For many travelers, the security process before flights is among the most frustrating part of the experience. For domestic flights, TSA PreCheck has been a huge help, which I have thanks to my NEXUS membership. NEXUS of course gives Global Entry access when returning to the United States. Internationally, I’ve registered for a few expedited screening programs, including EasyPass in Germany and the Frequent Visitor E-Channel in Hong Kong. I’m content giving up some personal information to simplify the security screening process when traveling. Not everyone is willing to do so. Of course, besides saving time when returning from an international trip, you can have fun with a Global Entry Selfie:
My daughter’s first #GlobalEntrySelfie
With most TSA matters I defer to Matthew expertise, but I did want to share an interesting interview I read recently. Here are some excerpts from and interview in Air and Space with Philip Baum, editor of Aviation Security International.
How effective are the airport security measures put in place in the United States after 9/11?
The passenger screening checkpoint is more robust now than ever before and, at the very least, seems to be an effective deterrent. However, we need to consider whether it is just good “security theater” or whether it is truly capable, if operated by personnel of the right caliber, of identifying most of the prohibited items we are searching for. Here lies the problem: We should not be searching for prohibited items. We should be searching for negative intent. Who cares whether a passenger has a pair of scissors or a box cutter if there is no intent to use them as a weapon?
We all know we can go to an airport duty-free shop and buy glass bottles which, if broken, are far more dangerous. Aviation security ought to be based more on common sense. Yes, I believe passionately in profiling—not racial profiling, but differentiating between passengers based on a risk analysis. People argue against it, yet every other security agency uses the technique, including customs, immigration, and quarantine officers assigned to airports.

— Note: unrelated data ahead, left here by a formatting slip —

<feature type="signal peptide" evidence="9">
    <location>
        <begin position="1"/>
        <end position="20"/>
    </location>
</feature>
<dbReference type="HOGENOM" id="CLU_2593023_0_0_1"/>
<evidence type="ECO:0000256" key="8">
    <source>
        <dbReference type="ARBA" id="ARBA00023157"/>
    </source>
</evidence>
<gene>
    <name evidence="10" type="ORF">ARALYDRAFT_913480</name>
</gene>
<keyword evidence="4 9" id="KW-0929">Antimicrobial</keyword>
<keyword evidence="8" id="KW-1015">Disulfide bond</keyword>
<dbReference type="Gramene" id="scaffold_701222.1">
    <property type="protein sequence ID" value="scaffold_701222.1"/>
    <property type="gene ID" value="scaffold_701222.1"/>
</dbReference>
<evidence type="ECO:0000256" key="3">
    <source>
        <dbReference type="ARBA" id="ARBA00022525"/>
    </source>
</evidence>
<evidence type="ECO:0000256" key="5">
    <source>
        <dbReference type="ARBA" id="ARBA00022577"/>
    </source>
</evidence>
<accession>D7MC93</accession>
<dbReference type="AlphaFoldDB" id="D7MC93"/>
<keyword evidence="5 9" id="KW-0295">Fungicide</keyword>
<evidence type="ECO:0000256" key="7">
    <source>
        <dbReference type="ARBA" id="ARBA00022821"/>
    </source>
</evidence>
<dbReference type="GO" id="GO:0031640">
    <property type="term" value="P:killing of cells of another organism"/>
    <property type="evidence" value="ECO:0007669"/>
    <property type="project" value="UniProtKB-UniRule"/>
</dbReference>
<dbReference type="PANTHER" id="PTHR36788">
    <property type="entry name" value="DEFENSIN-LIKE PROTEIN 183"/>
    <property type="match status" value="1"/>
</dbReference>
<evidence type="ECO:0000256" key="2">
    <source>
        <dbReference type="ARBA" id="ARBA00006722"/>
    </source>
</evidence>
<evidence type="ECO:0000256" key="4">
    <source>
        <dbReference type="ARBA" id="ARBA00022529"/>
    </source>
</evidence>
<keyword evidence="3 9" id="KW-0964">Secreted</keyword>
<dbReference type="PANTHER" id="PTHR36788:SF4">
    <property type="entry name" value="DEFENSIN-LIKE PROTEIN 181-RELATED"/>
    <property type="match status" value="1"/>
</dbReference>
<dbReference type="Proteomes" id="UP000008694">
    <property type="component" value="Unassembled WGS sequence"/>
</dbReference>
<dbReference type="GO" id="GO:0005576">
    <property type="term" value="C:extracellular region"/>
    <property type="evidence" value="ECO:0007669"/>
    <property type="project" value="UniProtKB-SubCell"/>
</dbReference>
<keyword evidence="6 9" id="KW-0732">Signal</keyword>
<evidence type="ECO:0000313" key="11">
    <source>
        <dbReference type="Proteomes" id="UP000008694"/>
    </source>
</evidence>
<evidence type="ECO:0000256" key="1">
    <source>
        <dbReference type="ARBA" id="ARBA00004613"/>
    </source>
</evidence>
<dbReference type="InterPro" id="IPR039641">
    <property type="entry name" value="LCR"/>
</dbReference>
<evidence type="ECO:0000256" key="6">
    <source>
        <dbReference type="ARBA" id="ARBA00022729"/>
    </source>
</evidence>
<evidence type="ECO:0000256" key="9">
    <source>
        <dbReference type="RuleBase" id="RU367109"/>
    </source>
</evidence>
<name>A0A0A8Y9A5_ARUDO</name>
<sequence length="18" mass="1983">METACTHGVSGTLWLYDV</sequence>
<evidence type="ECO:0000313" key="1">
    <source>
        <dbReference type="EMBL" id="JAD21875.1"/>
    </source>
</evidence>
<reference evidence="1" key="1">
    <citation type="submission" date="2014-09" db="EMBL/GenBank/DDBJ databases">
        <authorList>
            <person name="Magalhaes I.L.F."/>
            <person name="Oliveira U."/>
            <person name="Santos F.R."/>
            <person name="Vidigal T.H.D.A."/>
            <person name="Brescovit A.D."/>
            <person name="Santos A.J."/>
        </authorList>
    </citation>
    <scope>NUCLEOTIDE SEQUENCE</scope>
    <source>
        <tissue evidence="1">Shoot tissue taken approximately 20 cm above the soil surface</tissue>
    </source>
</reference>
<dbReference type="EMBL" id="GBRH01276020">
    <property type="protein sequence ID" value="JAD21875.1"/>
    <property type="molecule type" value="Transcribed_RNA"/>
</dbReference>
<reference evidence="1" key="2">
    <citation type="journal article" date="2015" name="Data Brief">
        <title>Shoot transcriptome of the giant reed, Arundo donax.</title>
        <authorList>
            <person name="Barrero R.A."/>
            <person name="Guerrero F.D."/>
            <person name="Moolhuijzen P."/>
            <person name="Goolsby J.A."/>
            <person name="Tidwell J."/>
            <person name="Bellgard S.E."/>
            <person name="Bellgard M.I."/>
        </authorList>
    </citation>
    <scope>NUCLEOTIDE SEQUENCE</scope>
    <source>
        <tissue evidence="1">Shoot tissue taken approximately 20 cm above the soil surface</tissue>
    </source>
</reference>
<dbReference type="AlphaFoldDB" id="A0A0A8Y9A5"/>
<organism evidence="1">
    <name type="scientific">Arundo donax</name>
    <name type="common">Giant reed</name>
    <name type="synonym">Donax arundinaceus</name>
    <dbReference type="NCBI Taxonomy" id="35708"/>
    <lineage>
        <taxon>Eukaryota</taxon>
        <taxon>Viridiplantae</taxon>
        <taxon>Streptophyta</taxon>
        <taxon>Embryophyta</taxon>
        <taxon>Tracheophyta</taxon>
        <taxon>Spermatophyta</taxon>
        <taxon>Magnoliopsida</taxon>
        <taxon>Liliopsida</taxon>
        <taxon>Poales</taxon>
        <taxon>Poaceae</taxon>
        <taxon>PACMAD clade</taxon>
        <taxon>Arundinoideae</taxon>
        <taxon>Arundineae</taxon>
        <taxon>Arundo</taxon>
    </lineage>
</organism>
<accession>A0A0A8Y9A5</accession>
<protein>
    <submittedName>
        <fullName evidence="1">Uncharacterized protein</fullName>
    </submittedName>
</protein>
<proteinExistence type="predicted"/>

The Transportation Security Administration in the U.S. uses human workers to man screening devices searching for weapons and banned items, but undercover tests conducted by the Department of Homeland Security discovered that human screeners repeatedly fail to detect banned items at security checkpoints. Should the TSA consider some type of artificial intelligence at security checkpoints to assist the human screeners, who might be prone to boredom and fatigue?
The problem is not just one of human error: The caliber of the staff employed, their level of motivation, and the disciplinary process in place to address security failings are all important factors to consider. We are inspecting far too many people for a ridiculous range of materials that are—in themselves—not a threat. The whole liquid-aerosol-gel regime introduced a decade ago has resulted in vast numbers of people being inconvenienced and having perfectly safe products confiscated. Screeners see a bottle of wine and think they have found a threat. Maybe we should be encouraging a regime that actually addresses the threat and identifies those who might try to attack the industry.
The full interview can be found here.
I found this interview to be pretty compelling. He seems to be asking the right questions on what the TSA should be focusing on and not just the idea of security. Sadly the concept of Security Theater is what we are left with when traveling by airplane in the USA.
What are your thoughts on the current state of travel security when flying?